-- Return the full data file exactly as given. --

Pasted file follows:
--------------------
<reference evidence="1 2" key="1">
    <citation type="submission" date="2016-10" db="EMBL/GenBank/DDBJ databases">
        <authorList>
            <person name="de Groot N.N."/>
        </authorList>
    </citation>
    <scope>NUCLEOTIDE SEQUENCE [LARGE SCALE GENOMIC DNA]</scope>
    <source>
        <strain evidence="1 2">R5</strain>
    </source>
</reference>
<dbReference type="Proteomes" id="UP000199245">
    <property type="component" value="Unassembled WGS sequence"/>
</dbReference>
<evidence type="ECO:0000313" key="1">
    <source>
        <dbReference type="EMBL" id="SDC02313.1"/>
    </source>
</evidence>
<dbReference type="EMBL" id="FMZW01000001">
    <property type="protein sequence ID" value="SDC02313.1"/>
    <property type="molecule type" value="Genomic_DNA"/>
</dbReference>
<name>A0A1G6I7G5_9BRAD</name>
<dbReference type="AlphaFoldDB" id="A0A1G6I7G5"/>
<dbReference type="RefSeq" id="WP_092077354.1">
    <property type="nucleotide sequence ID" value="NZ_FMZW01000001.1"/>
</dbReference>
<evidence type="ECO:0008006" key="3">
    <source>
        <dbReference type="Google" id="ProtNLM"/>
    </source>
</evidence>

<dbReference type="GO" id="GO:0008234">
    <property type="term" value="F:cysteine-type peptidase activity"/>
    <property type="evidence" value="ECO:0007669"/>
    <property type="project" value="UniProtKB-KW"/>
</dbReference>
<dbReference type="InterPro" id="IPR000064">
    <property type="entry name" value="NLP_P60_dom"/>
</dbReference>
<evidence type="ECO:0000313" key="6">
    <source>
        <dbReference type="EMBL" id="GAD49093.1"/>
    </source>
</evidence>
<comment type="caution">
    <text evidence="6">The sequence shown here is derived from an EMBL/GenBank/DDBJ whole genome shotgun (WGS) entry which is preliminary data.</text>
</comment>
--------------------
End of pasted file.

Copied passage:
<reference evidence="1 2" key="1">
    <citation type="submission" date="2016-10" db="EMBL/GenBank/DDBJ databases">
        <authorList>
            <person name="de Groot N.N."/>
        </authorList>
    </citation>
    <scope>NUCLEOTIDE SEQUENCE [LARGE SCALE GENOMIC DNA]</scope>
    <source>
        <strain evidence="1 2">R5</strain>
    </source>
</reference>
<dbReference type="Proteomes" id="UP000199245">
    <property type="component" value="Unassembled WGS sequence"/>
</dbReference>
<evidence type="ECO:0000313" key="1">
    <source>
        <dbReference type="EMBL" id="SDC02313.1"/>
    </source>
</evidence>
<dbReference type="EMBL" id="FMZW01000001">
    <property type="protein sequence ID" value="SDC02313.1"/>
    <property type="molecule type" value="Genomic_DNA"/>
</dbReference>
<name>A0A1G6I7G5_9BRAD</name>
<dbReference type="AlphaFoldDB" id="A0A1G6I7G5"/>
<dbReference type="RefSeq" id="WP_092077354.1">
    <property type="nucleotide sequence ID" value="NZ_FMZW01000001.1"/>
</dbReference>
<evidence type="ECO:0008006" key="3">
    <source>
        <dbReference type="Google" id="ProtNLM"/>
    </source>
</evidence>

<dbReference type="GO" id="GO:0008234">
    <property type="term" value="F:cysteine-type peptidase activity"/>
    <property type="evidence" value="ECO:0007669"/>
    <property type="project" value="UniProtKB-KW"/>
</dbReference>
<dbReference type="InterPro" id="IPR000064">
    <property type="entry name" value="NLP_P60_dom"/>
</dbReference>
<evidence type="ECO:0000313" key="6">
    <source>
        <dbReference type="EMBL" id="GAD49093.1"/>
    </source>
</evidence>
<comment type="caution">
    <text evidence="6">The sequence shown here is derived from an EMBL/GenBank/DDBJ whole genome shotgun (WGS) entry which is preliminary data.</text>
</comment>